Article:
Best Efficiency Point – BEP

Pump Efficiency

Pump efficiency is the ratio of the water horsepower delivered by the pump and the brake horsepower delivered to the pump shaft. When selecting a pump, a key concern is optimizing pumping efficiency. The energy usage in a pumping installation is determined by the flow required, the height lifted and the length and friction characteristics of the pipeline. The power required to drive a pump is defined simply using SI units by:

pump efficiency


  • P is the input power required (W)
  • BHP is the brake horsepower
  • ρ is the fluid density (kg/m3 )
  • g is the standard acceleration of gravity (9.81 m/s2 )
  • H is the net pump head added to the flow (m)
  • Q is the flow rate (m3 /s)
  • η is the efficiency of the pump

Best Efficiency Point

best efficiency point (BEP) - centrifugal pumpThe best efficiency point (BEP) is the point of highest efficiency of the pump. It is an internal characteristic of each centrifugal pump. It must be noted, any pump does not completely convert kinetic energy to pressure energy. Some of the energy is always internal or external lost.

The internal losses are caused by fluid friction in the impeller due to rapid change in flow direction and change in velocities throughout the pump. The external losses are caused by mechanical losses in seals and bearings. All points to the right or left of the BEP have a lower efficiency. Pumps should be sized as close as possible to its best efficiency point or flow rate. This not only makes the pump more efficient but also improves the reliability of the pump. Note that total efficiency is never realized because of mechanical and hydraulic losses incurred in the pump.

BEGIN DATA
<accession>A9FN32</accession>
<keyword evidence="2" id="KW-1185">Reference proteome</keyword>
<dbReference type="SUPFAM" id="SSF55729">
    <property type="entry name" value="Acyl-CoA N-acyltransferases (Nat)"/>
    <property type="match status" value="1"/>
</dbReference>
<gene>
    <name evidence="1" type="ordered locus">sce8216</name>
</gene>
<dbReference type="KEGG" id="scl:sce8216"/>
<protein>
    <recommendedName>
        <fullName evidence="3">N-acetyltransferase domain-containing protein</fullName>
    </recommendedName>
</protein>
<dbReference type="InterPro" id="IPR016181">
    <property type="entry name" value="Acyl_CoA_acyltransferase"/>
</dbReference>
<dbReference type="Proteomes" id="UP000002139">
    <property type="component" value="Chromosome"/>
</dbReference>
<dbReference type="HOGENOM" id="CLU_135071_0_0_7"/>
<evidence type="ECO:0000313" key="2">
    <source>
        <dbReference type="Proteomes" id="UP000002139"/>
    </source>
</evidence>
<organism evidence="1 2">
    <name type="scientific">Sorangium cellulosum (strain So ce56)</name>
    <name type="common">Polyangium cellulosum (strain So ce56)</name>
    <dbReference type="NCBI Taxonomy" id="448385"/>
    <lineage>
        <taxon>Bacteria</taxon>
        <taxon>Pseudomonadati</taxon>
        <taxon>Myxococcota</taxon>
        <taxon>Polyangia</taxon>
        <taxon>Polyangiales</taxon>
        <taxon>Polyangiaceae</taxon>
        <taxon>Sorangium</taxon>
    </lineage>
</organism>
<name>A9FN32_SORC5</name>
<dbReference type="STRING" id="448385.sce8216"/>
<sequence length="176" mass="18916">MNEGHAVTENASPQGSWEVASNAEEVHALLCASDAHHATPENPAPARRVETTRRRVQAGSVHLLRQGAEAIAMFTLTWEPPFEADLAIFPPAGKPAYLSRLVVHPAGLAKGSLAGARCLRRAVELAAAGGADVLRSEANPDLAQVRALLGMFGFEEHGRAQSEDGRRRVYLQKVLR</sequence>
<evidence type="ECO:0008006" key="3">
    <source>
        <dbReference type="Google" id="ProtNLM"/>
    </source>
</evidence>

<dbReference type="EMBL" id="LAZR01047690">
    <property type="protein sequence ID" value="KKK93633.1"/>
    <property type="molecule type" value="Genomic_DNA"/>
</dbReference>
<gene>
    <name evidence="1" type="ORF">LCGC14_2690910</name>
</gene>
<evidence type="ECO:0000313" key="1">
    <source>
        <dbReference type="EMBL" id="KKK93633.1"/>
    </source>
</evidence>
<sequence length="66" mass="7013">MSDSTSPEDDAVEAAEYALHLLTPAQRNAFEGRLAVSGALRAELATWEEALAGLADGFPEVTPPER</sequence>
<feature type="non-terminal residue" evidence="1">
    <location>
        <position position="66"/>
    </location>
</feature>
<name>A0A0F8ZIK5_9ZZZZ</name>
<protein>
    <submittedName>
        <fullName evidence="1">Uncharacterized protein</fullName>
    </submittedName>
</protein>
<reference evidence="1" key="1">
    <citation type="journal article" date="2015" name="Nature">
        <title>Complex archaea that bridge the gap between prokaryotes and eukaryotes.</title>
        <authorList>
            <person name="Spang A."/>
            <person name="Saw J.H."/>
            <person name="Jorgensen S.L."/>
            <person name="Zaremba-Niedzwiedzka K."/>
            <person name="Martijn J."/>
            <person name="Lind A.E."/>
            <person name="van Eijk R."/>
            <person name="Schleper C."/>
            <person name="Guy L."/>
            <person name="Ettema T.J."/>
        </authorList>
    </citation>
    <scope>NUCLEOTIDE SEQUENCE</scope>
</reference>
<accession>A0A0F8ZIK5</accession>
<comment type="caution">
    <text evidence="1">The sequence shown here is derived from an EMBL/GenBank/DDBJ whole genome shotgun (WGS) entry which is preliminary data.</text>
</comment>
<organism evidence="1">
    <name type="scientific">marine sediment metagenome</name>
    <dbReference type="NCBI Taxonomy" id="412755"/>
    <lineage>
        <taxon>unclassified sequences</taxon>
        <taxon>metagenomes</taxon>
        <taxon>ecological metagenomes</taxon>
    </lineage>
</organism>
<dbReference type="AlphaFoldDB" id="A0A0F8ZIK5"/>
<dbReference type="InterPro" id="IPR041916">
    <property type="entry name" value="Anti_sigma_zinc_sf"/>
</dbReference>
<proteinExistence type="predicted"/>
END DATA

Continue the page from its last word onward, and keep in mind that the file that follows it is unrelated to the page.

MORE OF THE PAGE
Impeller design is the most significant factor for determining the BEP of a pump because it determines how efficiently power (brake horsepower or BHP) is transmitted to the liquid being pumped. A properly designed impeller optimizes flow while minimizing turbulence and maximizing efficiency.

Reactor Physics and Thermal Hydraulics:
  1. J. R. Lamarsh, Introduction to Nuclear Reactor Theory, 2nd ed., Addison-Wesley, Reading, MA (1983).
  2. J. R. Lamarsh, A. J. Baratta, Introduction to Nuclear Engineering, 3d ed., Prentice-Hall, 2001, ISBN: 0-201-82498-1.
  3. W. M. Stacey, Nuclear Reactor Physics, John Wiley & Sons, 2001, ISBN: 0- 471-39127-1.
  4. Glasstone, Sesonske. Nuclear Reactor Engineering: Reactor Systems Engineering, Springer; 4th edition, 1994, ISBN: 978-0412985317
  5. Todreas Neil E., Kazimi Mujid S. Nuclear Systems Volume I: Thermal Hydraulic Fundamentals, Second Edition. CRC Press; 2 edition, 2012, ISBN: 978-0415802871
  6. Zohuri B., McDaniel P. Thermodynamics in Nuclear Power Plant Systems. Springer; 2015, ISBN: 978-3-319-13419-2
  7. Moran Michal J., Shapiro Howard N. Fundamentals of Engineering Thermodynamics, Fifth Edition, John Wiley & Sons, 2006, ISBN: 978-0-470-03037-0
  8. Kleinstreuer C. Modern Fluid Dynamics. Springer, 2010, ISBN 978-1-4020-8670-0.
  9. U.S. Department of Energy, THERMODYNAMICS, HEAT TRANSFER, AND FLUID FLOW. DOE Fundamentals Handbook, Volume 1, 2 and 3. June 1992.
  10. White Frank M., Fluid Mechanics, McGraw-Hill Education, 7th edition, February, 2010, ISBN: 978-0077422417

See above:

Centrifugal Pumps